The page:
Landlords in England ordered to rent out empty stores to 'rejuvenate' high streets
Landlords in England with empty stores for over a year will be ordered to rent out the premises to prospective tenants in a move by the government to “breathe new life into high streets”.
The Levelling up and Regeneration Bill, which was unveiled in the Queen’s speech on Tuesday, gives local leaders more power to bring retail units back into use through compulsory rental auctions.
Prime minister Boris Johnson said: “High streets up and down the country have long been blighted by derelict shop fronts, because they’ve been neglected, stripping opportunities from local areas.
“We are putting that right by placing power back in the hands of local leaders and the community so our towns can be rejuvenated, levelling up opportunity and restoring neighbourhood pride.”
One in seven stores empty
According to figures from the British Retail Consortium (BRC), the number of empty shop fronts has soared to one in seven in England, with that figure increasing to one in five in the North East.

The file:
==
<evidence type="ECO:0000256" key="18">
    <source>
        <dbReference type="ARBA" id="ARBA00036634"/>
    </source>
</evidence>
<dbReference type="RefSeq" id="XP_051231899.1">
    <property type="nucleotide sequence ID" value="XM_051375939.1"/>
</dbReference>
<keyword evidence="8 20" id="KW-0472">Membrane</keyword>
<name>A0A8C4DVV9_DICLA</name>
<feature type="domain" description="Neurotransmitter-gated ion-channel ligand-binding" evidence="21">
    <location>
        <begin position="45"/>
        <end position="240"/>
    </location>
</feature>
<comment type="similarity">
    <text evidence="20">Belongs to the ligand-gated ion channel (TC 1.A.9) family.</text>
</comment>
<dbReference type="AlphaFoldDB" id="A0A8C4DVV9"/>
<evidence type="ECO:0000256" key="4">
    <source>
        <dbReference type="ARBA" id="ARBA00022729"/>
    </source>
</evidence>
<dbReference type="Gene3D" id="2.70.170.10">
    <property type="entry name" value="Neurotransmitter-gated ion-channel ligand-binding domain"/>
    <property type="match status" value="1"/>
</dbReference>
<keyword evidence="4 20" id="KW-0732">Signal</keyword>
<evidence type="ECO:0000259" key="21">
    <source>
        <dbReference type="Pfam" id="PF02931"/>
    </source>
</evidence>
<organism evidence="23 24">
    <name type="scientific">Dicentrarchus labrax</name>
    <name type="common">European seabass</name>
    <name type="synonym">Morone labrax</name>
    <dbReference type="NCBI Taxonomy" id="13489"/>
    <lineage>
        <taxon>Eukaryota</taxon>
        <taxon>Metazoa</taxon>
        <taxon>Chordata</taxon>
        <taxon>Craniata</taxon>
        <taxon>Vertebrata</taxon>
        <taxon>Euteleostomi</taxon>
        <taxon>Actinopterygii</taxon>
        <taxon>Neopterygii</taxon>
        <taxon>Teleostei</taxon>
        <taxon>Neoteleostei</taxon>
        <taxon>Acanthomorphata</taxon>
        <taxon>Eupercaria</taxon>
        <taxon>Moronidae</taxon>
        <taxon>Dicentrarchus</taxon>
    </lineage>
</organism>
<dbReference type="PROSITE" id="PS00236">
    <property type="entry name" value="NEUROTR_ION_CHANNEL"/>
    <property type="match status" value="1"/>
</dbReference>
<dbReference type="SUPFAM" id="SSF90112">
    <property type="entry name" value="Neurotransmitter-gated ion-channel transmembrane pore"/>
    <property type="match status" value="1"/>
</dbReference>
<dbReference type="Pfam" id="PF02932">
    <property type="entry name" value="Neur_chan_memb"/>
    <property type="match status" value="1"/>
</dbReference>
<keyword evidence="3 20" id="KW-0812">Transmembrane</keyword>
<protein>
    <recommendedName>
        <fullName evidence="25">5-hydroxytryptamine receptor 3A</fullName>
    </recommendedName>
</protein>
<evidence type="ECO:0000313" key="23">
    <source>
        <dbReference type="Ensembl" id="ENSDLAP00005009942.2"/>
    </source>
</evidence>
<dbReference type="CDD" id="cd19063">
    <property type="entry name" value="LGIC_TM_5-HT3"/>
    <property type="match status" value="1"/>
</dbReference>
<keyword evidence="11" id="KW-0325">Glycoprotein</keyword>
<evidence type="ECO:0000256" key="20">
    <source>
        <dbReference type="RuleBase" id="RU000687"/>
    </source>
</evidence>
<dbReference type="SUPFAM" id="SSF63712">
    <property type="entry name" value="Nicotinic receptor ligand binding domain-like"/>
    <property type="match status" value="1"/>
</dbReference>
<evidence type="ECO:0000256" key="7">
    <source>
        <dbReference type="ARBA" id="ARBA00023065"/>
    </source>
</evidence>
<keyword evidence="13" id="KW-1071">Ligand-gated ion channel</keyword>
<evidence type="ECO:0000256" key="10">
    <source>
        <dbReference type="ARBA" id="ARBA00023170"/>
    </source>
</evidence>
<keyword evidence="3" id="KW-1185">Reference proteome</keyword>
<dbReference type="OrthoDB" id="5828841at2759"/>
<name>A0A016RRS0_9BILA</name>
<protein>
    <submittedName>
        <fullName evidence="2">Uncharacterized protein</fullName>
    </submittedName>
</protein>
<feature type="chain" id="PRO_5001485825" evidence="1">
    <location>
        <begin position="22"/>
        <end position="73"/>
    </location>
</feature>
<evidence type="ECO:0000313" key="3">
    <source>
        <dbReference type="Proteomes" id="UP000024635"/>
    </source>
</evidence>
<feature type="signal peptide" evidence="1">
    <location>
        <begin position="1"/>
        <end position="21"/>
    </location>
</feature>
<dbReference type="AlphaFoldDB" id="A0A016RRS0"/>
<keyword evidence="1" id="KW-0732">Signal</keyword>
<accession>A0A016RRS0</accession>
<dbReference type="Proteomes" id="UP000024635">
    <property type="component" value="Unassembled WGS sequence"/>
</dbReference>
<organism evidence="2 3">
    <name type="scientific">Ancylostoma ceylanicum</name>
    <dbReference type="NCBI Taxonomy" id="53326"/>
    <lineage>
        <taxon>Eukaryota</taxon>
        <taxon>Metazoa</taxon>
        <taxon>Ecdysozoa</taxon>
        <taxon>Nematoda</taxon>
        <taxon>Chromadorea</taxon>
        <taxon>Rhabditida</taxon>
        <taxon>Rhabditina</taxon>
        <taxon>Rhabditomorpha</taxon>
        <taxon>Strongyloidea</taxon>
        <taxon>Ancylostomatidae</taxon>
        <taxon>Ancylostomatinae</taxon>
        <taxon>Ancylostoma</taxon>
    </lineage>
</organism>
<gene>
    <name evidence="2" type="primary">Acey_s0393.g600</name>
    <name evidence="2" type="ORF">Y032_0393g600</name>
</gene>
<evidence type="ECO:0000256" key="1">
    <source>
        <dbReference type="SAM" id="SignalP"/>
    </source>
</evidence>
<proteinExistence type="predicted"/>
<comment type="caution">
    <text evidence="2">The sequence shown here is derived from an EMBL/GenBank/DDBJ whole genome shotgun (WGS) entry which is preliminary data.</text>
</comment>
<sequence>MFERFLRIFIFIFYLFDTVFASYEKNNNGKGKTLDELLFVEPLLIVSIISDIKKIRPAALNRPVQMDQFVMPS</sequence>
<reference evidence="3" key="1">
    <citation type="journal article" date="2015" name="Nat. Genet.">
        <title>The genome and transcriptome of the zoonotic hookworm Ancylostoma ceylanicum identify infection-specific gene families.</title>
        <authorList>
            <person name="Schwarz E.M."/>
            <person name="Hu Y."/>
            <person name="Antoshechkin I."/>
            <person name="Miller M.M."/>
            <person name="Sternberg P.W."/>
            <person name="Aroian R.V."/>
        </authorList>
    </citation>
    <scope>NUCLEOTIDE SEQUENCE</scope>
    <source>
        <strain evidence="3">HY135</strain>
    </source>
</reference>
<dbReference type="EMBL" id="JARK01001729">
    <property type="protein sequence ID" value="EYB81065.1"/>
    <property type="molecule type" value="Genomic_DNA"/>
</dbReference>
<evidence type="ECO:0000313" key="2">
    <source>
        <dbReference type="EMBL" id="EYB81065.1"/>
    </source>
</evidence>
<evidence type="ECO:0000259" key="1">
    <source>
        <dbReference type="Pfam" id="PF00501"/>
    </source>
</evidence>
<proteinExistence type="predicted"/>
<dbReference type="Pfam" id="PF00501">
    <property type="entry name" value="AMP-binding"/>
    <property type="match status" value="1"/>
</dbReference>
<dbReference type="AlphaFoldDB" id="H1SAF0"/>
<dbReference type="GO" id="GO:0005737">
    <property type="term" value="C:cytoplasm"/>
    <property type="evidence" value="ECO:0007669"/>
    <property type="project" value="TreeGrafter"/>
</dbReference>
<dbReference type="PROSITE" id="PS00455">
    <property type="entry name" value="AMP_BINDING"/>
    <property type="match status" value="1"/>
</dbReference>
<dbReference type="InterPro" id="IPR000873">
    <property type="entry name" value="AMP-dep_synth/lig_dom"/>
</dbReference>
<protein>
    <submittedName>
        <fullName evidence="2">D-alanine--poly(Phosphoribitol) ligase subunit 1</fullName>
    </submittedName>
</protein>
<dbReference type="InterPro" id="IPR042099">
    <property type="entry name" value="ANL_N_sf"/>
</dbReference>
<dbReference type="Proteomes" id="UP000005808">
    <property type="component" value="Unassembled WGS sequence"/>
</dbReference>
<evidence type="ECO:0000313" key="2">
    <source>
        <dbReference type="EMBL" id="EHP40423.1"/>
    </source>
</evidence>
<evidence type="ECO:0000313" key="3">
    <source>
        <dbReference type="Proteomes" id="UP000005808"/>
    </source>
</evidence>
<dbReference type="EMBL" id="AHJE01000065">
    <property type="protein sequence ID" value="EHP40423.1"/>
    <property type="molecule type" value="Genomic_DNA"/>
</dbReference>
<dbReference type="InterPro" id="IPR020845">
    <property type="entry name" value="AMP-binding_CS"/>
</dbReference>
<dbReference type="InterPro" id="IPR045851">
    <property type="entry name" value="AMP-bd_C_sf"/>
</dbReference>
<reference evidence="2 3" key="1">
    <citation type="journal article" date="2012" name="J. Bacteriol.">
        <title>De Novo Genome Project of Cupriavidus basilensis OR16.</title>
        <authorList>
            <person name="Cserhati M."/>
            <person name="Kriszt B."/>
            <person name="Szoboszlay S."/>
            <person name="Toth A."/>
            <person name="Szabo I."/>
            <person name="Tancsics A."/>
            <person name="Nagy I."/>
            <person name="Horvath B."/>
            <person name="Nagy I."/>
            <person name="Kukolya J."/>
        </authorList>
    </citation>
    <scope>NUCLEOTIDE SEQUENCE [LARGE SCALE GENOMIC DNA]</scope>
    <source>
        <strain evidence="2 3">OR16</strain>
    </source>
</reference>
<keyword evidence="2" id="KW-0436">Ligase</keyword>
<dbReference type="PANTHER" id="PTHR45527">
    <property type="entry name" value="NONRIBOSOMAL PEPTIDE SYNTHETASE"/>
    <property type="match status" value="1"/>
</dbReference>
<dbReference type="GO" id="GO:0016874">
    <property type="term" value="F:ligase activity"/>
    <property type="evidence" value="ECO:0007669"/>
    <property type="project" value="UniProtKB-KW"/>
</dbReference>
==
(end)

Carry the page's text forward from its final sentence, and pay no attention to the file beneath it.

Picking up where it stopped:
Levelling Up secretary Michael Gove said the move will “breathe new life into high streets”, which have been hit hard during the pandemic.
But Melanie Leech, the chief executive of the British Property Federation (BPF), described compulsory rent auctions as “political gimmicks” and “not the solution” to revitalising town centres, according to the BBC.
She said: “No property owner wants their premises to be empty. In our experience, property owners are willing to do zero-rent deals to avoid boarded-up shop fronts.
“But the burden of business rates and other occupational costs mean it is still unviable for many small and independent businesses to trade from town-centre premises.”